Edmonton showcases Jasper Avenue redevelopment plan

Edmontonians can take the city's Jasper Avenue pedestrian-friendly redevelopment plans for a test drive.

City unveils temporary demonstration of pedestrian-friendly stretch of downtown street

Redevelopment plans for Jasper Avenue include trees and greenery, outdoor seating and wider sidewalks. (CBC)

Edmontonians can test drive the pedestrian-friendly redevelopment plan for Jasper Avenue by taking a walk between 109th and 115th streets. 

That's where the city unveiled its redesign of the avenue Saturday. The demonstration is open until October 31.

"We are showcasing to the public how communities as well as businesses can take advantage of the traditional public space," said Satya Gadidasu, the project coordinator.

Curb lanes on both sides of the street now extend into the sidewalk. Workers placed a line of fences, pylons and potted plants as traffic barriers.

Curb lanes along Jasper Avenue between 109th Street and 115th Street have been transformed into pedestrian spaces for the summer. (CBC)

The additional pavement is being used as flex space for local business-owners, who can apply to expand their patios or street-front displays. Unused lanes double as 24-hour street parking for vehicles and bicycles.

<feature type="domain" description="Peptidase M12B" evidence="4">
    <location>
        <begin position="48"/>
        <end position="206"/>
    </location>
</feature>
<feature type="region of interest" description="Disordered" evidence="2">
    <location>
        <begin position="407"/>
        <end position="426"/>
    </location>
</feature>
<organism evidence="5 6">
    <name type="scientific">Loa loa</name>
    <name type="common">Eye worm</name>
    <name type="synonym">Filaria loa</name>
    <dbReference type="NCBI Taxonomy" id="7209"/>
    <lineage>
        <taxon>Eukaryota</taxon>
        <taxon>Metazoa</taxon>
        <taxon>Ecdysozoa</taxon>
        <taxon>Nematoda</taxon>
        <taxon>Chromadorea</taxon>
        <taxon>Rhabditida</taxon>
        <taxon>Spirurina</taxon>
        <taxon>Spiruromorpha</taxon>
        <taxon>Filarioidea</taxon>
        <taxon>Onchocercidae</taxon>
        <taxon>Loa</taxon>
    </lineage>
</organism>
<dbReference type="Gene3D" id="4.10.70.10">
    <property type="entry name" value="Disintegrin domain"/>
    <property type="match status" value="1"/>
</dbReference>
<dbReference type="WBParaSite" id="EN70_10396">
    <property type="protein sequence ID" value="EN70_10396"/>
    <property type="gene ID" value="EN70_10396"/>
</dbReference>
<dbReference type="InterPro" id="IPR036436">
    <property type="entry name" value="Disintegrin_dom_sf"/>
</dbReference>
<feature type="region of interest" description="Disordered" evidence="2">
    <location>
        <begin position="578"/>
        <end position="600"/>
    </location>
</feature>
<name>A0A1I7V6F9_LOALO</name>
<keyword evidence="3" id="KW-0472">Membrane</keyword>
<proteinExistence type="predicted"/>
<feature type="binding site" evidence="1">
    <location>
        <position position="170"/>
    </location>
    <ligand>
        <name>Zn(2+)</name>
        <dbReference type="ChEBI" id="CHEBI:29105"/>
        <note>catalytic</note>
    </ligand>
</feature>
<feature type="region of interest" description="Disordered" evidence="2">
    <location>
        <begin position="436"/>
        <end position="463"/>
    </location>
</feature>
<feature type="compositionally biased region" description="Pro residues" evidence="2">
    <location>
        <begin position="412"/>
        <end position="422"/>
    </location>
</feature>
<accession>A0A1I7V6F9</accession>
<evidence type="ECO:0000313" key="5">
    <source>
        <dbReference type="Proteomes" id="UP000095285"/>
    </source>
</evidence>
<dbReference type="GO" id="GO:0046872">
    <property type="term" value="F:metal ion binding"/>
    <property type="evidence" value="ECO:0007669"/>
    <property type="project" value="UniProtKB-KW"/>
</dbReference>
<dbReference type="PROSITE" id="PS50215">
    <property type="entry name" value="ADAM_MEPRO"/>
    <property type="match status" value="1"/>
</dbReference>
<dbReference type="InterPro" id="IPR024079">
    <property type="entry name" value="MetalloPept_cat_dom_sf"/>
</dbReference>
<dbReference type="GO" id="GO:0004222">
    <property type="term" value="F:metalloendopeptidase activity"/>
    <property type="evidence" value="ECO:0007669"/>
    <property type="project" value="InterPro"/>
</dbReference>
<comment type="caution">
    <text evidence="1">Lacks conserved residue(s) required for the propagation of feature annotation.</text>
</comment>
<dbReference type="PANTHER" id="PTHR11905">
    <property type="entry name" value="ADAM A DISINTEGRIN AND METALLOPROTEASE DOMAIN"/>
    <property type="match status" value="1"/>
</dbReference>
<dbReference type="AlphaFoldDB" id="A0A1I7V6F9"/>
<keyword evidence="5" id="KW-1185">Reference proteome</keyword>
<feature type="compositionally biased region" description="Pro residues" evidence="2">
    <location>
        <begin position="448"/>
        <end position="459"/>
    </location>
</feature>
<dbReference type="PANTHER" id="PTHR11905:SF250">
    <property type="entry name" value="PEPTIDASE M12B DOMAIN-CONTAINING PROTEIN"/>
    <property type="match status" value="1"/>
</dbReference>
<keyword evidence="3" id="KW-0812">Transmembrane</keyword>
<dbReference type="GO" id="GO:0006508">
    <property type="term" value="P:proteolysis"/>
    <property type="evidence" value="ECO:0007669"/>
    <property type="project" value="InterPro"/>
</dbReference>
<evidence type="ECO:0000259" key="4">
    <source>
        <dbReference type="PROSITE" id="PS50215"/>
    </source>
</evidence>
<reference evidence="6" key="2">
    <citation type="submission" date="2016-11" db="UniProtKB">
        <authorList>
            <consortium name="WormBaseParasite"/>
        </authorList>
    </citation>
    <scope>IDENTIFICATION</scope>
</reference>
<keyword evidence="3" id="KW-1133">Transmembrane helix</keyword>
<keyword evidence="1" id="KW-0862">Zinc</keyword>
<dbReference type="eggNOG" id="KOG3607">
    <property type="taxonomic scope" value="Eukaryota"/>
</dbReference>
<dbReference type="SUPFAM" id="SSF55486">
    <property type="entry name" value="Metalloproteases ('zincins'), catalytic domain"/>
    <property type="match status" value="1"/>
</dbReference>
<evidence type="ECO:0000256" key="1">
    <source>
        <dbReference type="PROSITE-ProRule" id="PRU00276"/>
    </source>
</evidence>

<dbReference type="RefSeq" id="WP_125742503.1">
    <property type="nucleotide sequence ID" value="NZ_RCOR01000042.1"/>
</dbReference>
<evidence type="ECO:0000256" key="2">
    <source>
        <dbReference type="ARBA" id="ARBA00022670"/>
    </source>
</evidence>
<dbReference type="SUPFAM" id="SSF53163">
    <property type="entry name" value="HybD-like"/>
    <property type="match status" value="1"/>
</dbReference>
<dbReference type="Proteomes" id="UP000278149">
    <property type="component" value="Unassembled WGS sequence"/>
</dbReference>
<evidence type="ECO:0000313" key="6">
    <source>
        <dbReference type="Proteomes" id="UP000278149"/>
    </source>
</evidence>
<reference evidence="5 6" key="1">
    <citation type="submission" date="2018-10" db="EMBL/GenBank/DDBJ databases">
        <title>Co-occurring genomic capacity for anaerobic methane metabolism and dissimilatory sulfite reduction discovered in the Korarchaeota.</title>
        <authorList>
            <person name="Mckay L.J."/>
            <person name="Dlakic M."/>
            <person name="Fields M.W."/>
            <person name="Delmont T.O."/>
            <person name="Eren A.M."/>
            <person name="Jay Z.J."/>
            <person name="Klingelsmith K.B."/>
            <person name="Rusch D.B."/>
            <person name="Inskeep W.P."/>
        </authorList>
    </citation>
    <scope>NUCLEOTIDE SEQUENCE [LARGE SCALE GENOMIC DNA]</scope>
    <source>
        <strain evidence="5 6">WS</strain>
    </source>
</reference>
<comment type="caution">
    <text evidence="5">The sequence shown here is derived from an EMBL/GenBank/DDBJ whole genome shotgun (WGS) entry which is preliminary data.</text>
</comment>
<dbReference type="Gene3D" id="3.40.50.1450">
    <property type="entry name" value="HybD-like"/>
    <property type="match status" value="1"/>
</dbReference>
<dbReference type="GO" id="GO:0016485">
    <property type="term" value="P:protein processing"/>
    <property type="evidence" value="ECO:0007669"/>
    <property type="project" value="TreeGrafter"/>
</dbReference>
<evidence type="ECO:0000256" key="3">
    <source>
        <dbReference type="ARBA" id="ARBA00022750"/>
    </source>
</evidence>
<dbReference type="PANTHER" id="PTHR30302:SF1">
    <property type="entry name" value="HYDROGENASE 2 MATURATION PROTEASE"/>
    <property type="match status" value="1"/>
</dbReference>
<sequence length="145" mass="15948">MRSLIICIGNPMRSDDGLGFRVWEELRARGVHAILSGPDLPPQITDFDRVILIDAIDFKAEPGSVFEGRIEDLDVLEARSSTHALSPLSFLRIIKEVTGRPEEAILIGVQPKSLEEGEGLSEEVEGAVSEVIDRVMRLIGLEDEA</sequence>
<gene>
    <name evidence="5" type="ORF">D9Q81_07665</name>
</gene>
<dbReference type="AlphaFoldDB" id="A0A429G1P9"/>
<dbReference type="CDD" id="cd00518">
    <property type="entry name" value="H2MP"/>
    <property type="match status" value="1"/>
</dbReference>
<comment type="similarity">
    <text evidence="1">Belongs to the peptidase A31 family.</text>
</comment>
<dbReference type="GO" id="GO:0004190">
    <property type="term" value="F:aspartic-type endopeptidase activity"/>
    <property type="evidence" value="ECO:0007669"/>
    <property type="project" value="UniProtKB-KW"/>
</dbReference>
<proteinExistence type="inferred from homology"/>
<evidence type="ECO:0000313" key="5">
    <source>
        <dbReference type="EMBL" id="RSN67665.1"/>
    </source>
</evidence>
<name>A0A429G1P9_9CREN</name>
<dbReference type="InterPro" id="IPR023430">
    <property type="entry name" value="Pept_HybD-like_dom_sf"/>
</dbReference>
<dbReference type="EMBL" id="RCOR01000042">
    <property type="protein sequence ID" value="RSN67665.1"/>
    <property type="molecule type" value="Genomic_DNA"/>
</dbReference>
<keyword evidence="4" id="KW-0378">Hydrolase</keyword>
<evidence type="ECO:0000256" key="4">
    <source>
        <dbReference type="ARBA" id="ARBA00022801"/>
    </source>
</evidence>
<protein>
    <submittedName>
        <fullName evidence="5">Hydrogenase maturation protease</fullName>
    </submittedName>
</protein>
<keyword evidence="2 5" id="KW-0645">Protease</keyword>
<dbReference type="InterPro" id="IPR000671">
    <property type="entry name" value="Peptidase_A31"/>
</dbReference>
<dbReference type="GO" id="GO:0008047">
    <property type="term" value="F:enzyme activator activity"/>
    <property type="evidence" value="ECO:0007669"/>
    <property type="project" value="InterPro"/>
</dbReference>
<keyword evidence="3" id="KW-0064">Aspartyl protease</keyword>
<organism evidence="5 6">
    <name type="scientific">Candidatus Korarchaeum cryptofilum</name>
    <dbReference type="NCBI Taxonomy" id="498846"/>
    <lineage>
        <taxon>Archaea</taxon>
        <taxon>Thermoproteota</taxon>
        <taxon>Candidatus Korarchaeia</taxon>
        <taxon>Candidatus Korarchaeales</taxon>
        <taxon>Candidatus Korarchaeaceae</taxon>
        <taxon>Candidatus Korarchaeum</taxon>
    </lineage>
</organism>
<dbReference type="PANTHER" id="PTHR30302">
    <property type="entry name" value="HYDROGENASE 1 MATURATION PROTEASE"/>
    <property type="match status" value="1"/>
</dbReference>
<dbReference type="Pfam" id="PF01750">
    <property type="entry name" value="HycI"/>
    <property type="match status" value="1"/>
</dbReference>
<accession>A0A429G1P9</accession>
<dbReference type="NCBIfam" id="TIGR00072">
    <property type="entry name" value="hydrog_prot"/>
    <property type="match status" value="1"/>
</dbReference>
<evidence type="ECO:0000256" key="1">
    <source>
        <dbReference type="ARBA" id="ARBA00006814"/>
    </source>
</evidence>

Wider sidewalks also create shorter and safer crossing distances for pedestrians and cyclists, Gadidasu said.

"Pedestrians are the top priority so that's why Jasper Avenue is chosen as the premiere main street for Edmonton," he said.

'A very different experience as a pedestrian'

Lorin Yokhim has lived near Jasper Avenue for more than two decades. He attended Saturday's launch to learn how the redevelopment will change his neighbourhood.

"It's pretty interesting," he said. "It takes a little bit of imagination to imagine what it will actually look like but there's some obviously big changes that make it a very different experience as a pedestrian."

Lorin Yokhim has lived near Jasper Avenue for more than two decades and said he's excited for its redevelopment. (CBC)

The city is gathering feedback on its pilot project throughout the summer and will finalize the plan after conducting focus groups, interviews and studies.

Construction is expected to begin in 2019 and will last three to four years.